In comparison, restitution can only be ordered in cases where someone has been convicted.However, restitution can be ordered in almost any case (although courts may be required to order it only for certain offenses), and can be ordered for a wider variety of losses, including property loss.While restitution is court-ordered payment from a convicted offender, crime victim compensation is a state government program that pays many of the out-of-pocket expenses of victims of violent crime even when there is no arrest or prosecution.
In comparison, restitution can only be ordered in cases where someone has been convicted.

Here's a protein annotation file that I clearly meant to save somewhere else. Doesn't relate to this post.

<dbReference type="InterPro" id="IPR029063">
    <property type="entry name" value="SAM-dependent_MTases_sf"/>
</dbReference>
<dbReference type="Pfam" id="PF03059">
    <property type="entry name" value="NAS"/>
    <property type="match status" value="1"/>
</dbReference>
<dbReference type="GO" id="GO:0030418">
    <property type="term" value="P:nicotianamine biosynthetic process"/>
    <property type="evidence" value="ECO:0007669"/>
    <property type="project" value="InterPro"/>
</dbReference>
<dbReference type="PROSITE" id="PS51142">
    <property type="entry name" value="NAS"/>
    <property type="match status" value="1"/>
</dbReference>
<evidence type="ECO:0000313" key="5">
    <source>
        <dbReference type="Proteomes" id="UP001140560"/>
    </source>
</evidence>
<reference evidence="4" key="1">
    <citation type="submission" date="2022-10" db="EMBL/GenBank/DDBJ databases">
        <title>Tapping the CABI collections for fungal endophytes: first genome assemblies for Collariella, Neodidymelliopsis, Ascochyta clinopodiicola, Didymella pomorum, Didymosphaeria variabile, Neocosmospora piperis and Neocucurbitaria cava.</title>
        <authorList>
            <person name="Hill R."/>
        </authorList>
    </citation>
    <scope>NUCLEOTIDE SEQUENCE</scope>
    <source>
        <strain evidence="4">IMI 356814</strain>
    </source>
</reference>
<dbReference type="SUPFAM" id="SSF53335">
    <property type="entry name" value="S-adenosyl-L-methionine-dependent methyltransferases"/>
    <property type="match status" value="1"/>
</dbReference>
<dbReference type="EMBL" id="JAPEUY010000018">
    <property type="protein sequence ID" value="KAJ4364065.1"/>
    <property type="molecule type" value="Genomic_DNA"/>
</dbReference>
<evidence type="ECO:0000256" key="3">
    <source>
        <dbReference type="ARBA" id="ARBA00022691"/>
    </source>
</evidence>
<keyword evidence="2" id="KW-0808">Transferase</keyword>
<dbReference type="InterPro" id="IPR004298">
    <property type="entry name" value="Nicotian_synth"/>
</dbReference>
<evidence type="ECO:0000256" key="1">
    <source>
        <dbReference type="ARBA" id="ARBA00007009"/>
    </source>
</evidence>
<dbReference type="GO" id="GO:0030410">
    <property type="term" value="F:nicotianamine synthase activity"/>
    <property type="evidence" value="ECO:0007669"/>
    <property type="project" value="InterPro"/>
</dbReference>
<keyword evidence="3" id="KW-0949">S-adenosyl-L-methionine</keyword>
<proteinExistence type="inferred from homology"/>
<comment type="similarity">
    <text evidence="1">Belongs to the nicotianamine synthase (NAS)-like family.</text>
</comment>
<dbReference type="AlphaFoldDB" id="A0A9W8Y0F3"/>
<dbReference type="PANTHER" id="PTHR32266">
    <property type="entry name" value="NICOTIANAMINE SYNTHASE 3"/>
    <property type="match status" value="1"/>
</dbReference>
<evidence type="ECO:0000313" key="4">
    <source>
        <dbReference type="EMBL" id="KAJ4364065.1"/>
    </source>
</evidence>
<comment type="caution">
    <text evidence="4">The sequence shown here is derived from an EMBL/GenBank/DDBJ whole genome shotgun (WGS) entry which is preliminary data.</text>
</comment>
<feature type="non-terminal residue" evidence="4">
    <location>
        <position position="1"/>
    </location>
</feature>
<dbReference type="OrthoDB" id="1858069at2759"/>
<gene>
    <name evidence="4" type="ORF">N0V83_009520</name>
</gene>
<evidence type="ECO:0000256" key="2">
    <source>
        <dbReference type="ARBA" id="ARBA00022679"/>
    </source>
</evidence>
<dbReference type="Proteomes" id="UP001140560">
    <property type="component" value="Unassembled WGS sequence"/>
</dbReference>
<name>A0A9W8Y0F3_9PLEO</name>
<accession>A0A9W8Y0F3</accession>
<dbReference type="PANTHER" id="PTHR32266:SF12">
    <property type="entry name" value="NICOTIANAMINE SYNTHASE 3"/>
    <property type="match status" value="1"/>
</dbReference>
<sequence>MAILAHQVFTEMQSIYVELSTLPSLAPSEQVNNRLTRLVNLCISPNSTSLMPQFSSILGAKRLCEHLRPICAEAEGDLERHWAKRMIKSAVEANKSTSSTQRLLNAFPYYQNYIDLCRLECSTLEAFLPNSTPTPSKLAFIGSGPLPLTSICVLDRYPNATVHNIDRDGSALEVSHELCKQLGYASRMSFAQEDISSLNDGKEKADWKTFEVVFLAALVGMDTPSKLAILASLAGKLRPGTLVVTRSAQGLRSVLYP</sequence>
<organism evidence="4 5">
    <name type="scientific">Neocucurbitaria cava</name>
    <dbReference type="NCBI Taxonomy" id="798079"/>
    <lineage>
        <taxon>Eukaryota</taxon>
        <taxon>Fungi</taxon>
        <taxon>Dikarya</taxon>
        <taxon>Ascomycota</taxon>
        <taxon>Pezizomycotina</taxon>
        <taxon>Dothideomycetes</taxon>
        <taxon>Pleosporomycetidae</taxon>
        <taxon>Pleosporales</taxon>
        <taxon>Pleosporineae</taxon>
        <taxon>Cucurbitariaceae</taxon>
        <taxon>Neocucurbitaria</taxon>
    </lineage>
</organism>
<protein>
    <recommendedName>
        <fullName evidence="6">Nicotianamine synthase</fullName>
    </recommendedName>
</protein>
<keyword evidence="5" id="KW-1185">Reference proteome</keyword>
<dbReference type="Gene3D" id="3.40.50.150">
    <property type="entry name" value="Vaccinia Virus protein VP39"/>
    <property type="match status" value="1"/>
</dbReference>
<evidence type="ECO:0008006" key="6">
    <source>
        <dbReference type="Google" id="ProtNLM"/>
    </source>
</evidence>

Victims who have not received restitution as ordered should ask the probation or parole officer how this information will be provided to the court or parole board.
(In some states, a victim's in-court statement must be limited to describing the impact of the offense and cannot include any opinion about the sentence that should be given, including restitution.
In those states, the prosecutor can still seek restitution.) When courts order restitution, they look not only at the victim's losses but also at the offender's ability to pay.
The expenses covered by compensation vary and are usually set by state law.
All compensation programs cover medical expenses, most cover counseling, and very few cover any property loss.